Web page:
The Hematologic Malignancies (HM) Program combines the talents and expertise of outstanding basic scientists, nationally recognized clinical researchers, and translational investigators. The goal of the program is to leverage discoveries from member laboratories into clinical interventions for the treatment of malignant hematologic diseases. Disease specific areas of focus for program members include acute and chronic myeloid leukemia, myeloproliferative neoplasms (MPNs), acute and chronic lymphoid leukemia, lymphomas, and multiple myeloma. HM members have made significant contributions to our understanding of molecular and cellular drivers of hematologic malignancies; specifically, in the areas of epigenetic modification, cellular signaling and gene expression. Translation of these results to clinical trials is facilitated by an extensive network of collaborative interactions between laboratory-based faculty and clinical investigators in the program.
- Identify key pathways that regulate hematopoiesis and lymphopoiesis and determine the functional significance of their alteration in hematologic malignancies
- Define molecular therapeutic targets and evaluate the efficacy of novel agents in clinical trials for hematologic malignancies
- Submission of multi-PI applications
- Targeted recruitment to achieve program objectives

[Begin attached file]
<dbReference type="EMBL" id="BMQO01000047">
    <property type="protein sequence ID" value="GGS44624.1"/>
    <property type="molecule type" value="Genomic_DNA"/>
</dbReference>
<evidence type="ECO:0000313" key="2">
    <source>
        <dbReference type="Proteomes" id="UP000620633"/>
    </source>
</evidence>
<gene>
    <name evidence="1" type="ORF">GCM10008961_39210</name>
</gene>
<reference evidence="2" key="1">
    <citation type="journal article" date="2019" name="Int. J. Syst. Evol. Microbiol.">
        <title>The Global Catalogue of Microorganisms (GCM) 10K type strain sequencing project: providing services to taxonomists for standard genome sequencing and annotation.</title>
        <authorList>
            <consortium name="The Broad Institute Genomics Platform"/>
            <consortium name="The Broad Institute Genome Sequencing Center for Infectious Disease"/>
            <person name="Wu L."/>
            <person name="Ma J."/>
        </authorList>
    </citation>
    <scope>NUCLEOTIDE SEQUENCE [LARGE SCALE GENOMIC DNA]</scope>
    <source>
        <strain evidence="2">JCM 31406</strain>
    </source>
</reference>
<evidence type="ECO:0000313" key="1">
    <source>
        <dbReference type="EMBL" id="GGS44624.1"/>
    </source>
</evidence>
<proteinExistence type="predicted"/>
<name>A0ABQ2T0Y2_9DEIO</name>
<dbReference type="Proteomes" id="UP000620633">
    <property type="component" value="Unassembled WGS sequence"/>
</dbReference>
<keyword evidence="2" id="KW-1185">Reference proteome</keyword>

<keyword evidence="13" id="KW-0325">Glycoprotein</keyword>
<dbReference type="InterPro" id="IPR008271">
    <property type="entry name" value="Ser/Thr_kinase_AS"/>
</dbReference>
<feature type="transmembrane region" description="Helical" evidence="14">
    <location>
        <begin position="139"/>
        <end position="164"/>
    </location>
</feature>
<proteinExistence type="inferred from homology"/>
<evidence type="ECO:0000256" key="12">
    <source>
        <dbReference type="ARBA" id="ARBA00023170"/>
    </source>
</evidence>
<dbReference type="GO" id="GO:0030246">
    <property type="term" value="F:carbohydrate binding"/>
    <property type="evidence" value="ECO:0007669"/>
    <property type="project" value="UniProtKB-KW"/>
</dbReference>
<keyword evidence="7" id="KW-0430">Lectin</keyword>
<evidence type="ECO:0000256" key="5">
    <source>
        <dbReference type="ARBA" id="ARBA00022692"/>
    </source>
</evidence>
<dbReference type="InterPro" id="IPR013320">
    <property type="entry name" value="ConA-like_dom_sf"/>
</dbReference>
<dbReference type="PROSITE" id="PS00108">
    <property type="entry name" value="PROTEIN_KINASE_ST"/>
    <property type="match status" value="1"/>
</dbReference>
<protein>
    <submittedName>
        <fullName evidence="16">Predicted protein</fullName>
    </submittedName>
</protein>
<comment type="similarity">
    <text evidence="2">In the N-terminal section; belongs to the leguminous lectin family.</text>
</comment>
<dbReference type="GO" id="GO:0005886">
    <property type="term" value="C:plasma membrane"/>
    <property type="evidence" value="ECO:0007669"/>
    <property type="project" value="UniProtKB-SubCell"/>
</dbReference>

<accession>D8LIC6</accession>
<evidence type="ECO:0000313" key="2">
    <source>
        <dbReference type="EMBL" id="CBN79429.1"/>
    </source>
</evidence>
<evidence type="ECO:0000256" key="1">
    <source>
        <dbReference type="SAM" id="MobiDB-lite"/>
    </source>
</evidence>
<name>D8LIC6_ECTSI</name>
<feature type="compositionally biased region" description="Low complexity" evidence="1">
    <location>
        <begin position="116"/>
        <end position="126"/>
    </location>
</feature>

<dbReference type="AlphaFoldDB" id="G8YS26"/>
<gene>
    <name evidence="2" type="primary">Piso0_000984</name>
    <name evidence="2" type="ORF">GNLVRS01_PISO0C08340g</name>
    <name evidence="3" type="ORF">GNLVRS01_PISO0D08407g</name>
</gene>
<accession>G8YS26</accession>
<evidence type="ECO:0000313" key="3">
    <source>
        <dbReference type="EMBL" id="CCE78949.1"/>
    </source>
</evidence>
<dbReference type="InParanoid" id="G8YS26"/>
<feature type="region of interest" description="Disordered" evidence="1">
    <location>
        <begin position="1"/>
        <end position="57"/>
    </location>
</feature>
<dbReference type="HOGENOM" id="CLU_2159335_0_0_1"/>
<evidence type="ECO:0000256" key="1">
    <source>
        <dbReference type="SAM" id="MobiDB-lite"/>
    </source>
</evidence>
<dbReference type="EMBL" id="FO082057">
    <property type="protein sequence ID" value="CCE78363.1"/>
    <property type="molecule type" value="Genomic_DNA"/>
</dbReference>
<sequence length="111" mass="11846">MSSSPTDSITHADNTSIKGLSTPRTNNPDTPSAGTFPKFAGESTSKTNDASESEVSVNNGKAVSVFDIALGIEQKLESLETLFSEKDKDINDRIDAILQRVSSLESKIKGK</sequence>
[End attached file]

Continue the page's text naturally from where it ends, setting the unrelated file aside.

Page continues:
- Expand collaborative HM activities
- Elizabeth Eklund, MD, chair of the Molecular Oncogenesis Study Section at the NIH
- Leo Gordon, MD, co-PI of the Institutional ECOG grant for the past 20 years and internationally known for his lymphoma clinical and translational research
- Yan Liu, PhD, Associate Professor of Medicine (Hematology and Oncology)
Program members have made significant contributions to understanding the molecular biology of leukemia and lymphoma in the areas of epigenetic modification, gene expression and disease specific abnormalities in leukemogenesis. They have also participated in studies to translate such observations into novel therapeutic approaches to leukemia and lymphoma. Active collaboration between our investigators resulted in use of nanotechnology to develop novel therapeutic approaches to hematologic malignancies. Patient pathologic/clinical sample banks are established for acute leukemia, chronic lympocitic leukemia, non-Hodgkin's lymphoma and myeloma. Our program members actively participate in national cooperative groups, including ECOG and SWOG.